Exercise – the instant magic lever

By ePatient, Clinician No Comments
Seems like a no brainer. Exercise, the instant magic lever for best health. Profoundly affects spiritual, mental, and physical health. One of the ways I discovered that I had multiple sclerosis was my inability to stay on a bicycle. I kept falling off when I stopped. Receiving the diagnosis was sobering at best! Sometimes very sad and depressing. Six months after my diagnosis I bought a Recumbent tricycle. I cried with relief that I could still get my favorite exercise. Can’t fall off a trike. Good for my soul, good for my heart, good for my quads. The direct connection between activity and recovery is so well documented.

How have we redesigned healthcare to include more activity? In that last 20 years patients walk right away after surgery and recover much more quickly. When I was an ICU manager we incorporated more activity into our standard operating procedure. We needed to use the families and caregivers to increase activity. We struggled with reluctant patients. But more activity for patients led to fewer complications, shorter stays, and better outcomes. Good for staff as well.  Have we taken this far enough? Do we build our organizational systems to maximize activity for staff?  I wonder if the magic levers of best health are obvious but fundamentally challenging-like the golden rule. Obvious and tough.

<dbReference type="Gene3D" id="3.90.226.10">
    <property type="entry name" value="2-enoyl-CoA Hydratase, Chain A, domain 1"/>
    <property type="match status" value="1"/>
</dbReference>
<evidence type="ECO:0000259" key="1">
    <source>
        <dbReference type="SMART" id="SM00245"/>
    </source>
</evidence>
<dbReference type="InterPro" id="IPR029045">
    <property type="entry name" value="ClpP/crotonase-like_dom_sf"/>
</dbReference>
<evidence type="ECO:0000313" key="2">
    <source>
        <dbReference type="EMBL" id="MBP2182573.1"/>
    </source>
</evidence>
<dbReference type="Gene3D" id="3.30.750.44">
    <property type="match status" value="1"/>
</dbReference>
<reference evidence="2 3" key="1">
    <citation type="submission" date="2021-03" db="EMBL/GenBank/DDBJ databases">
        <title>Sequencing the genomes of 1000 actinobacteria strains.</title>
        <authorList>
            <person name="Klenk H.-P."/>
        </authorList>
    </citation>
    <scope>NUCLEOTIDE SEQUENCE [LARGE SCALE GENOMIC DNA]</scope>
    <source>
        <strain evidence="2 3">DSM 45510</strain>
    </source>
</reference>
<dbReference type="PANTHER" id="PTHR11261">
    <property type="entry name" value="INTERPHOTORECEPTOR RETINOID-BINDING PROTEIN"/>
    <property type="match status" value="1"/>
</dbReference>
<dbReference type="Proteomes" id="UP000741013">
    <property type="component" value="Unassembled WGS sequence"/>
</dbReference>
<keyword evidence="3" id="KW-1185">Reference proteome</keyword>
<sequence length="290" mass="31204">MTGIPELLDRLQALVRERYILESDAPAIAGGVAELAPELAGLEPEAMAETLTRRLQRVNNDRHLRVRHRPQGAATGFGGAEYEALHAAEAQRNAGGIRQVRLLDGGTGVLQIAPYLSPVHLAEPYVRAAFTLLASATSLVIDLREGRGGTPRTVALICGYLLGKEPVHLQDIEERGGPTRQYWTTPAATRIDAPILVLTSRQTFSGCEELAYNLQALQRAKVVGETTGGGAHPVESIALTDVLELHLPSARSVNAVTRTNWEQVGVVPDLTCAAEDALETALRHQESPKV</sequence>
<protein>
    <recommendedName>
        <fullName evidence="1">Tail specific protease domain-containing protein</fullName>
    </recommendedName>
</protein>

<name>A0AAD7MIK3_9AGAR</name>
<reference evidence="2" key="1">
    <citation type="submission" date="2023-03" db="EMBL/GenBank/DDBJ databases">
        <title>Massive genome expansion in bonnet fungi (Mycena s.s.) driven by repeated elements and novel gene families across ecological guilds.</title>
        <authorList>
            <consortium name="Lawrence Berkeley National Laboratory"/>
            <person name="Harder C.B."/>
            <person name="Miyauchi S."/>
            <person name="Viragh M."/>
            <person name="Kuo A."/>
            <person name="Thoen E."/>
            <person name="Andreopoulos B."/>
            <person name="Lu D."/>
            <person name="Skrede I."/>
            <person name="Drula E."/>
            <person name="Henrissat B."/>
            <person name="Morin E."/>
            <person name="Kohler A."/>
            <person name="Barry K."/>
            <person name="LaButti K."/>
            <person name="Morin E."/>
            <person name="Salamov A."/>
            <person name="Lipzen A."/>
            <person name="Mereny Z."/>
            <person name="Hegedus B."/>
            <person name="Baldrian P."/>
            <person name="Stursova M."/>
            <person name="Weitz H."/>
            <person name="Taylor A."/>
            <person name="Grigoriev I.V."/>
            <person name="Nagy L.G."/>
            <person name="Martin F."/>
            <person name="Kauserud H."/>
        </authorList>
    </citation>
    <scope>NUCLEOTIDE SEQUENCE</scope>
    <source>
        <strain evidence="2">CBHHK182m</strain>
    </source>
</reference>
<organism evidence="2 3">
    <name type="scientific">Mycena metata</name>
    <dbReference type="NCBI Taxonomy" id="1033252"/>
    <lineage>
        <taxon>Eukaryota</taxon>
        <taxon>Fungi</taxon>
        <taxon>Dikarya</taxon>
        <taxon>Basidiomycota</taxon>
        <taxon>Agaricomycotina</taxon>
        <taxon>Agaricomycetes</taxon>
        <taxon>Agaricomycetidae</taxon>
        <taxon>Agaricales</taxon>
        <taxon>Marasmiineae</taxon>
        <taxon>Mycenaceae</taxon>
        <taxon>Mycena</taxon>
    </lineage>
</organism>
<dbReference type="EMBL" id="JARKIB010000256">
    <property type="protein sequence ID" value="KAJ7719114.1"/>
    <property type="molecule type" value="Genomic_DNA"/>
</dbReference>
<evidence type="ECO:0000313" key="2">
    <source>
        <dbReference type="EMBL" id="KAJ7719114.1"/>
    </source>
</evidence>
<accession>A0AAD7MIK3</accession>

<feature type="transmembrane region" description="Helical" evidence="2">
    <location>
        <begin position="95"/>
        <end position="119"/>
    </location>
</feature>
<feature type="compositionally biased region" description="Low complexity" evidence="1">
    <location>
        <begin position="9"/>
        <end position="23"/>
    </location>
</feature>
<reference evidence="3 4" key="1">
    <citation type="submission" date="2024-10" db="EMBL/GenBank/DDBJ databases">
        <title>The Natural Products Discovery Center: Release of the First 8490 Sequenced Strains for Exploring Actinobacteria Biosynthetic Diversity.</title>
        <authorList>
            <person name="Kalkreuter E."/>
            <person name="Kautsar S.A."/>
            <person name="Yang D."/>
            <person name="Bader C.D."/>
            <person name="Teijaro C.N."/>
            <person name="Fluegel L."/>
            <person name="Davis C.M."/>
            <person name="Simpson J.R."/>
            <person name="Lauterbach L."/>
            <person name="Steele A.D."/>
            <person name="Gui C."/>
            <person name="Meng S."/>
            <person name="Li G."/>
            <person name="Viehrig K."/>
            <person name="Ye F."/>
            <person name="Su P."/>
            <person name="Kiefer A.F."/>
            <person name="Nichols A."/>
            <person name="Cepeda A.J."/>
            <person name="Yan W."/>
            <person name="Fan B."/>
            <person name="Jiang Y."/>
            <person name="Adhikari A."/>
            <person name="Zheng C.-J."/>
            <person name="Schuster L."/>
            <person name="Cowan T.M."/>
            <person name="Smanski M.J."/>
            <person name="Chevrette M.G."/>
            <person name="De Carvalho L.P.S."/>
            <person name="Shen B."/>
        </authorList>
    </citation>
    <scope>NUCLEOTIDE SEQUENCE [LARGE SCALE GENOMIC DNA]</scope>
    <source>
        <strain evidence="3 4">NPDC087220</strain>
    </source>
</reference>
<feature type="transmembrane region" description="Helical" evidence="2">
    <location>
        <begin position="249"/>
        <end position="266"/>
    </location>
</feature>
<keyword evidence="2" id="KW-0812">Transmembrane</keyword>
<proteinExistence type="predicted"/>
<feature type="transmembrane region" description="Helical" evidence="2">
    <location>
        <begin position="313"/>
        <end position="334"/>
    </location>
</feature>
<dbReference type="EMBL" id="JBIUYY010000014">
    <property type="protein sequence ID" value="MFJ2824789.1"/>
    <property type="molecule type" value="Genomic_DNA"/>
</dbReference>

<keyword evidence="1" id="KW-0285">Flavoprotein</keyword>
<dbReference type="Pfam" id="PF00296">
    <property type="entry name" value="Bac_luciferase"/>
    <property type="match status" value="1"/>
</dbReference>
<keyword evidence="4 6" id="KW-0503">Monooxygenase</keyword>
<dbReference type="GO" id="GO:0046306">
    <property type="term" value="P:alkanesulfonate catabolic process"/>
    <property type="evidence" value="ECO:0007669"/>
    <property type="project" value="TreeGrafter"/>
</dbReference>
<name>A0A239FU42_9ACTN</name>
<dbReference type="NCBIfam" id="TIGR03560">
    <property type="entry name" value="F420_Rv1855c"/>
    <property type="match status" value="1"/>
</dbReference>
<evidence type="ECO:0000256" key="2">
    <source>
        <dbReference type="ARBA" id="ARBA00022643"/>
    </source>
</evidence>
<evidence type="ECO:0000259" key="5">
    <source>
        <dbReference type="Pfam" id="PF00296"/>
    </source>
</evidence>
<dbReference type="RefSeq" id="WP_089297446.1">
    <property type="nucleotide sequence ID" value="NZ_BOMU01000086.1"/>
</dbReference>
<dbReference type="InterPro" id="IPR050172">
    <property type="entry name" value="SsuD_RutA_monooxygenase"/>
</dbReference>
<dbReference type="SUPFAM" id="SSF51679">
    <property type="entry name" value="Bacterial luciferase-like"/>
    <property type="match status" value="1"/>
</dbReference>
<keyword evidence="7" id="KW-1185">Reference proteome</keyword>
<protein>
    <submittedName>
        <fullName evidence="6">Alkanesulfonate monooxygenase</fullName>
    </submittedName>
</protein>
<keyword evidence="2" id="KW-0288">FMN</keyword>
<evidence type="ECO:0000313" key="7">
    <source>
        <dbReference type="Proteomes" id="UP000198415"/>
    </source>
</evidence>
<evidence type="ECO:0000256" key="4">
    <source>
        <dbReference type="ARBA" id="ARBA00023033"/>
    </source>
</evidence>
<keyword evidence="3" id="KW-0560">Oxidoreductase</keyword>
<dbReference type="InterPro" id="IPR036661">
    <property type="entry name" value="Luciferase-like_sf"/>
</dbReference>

What have you done to include physical activity in the routine of care giving?

Best Health: Different lens, Different point of view

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This first blog begins to set the stage. “Best health”. How will we recognize best health? For individuals, could it be love, peace of mind, a cure, ability to complete activities of daily living, or freedom from dis-ease? For organizations, could it be making a profit, growing volume, high overall satisfaction or NetPromoter score? 

Just like anything with the human condition, best health isn’t static. Best health has constant variation. At one point in my life working for a landscaping company, I had the task of completing the final hand raking of top soil for a brand new 2 acre rolling lawn. Took 20 hours. With the lens of that solitary monotonous gig I learned that there is no up without a down. Every depression had a corresponding rise. Zen for the 20 year old! Best implies less than best, always together.

While in nursing school, as a rehab aide, I was going down the hall with a 18 year old quadriplegic from a gunshot wound to the neck learning to maneuver his wheelchair with his mouth. Coming the other way was a 50 year old man suffering from a debilitating stroke, learning to locomote his wheelchair with his left hand and foot. Behind the drooling, slouching, struggling man was his beautiful 20 something wife dressed to the hilt looking completely disgusted. Out of the corner of his mouth my young patient muttered, “glad I’m not him.” It’s all relative. 

Different lens, different point of view. Attaining best health means figuring out the unique goal of the person or organization and working toward that goal collaboratively.

I invite you tell your story.